Children make up 25% of vitiligo sufferers. In the majority of cases, the illness appears between the ages of 10 and 20, with vitiligo cases in nursing infants considered rare.
Vitiligo in nursing infants may be linked to other autoimmune illnesses, such as hyperthyroidism or pernicious anaemia.
Some of the first symptoms are:
- White or grey tone in the hair on the scalp, the eyebrows or the eyelashes
- White patches in the groin area, on the hands and on the face, which get progressively larger
- Light itching during the de-pigmentation process
The evolution of the illness is unknown and it is recommendable to seek assistance from a dermatologist at the very first symptoms, who will be able to perform a diagnosis and assess the advancement and treatment of the vitiligo.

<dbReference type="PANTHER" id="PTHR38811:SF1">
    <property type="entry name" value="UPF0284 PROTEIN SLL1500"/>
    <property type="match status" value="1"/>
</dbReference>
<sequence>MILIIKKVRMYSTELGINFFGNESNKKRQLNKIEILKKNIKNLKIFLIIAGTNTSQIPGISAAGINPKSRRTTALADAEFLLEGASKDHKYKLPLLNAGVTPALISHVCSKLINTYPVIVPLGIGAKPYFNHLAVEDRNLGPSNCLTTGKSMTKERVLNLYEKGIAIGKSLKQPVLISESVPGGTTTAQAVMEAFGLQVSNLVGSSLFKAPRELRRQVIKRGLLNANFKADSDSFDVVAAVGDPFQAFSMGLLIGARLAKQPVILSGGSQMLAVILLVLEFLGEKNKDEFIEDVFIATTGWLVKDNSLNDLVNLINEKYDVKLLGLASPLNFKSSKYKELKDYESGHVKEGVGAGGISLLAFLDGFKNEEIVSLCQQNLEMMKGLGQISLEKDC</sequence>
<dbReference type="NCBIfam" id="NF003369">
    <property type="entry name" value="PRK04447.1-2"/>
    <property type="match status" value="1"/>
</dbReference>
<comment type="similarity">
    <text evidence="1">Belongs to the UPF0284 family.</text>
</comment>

It is important to differentiate the type of white patches on the child. In some cases the white patches, which become more visible in summer, are caused by atopic dermatitis, or even by fungi. In this last case, the itching is notable and the patches extend; furthermore, in some cases the outside of the patch is inflamed and the centre is whiter.
In the case of vitiligo, dermatologists indicate that it comprises chalk white-coloured patches that appear in different parts of the child’s body, normally the extremities, such as the face, the hands, around the mouth, the nose, the eyes… In some cases the patches may spontaneously recover their colour with no treatment required.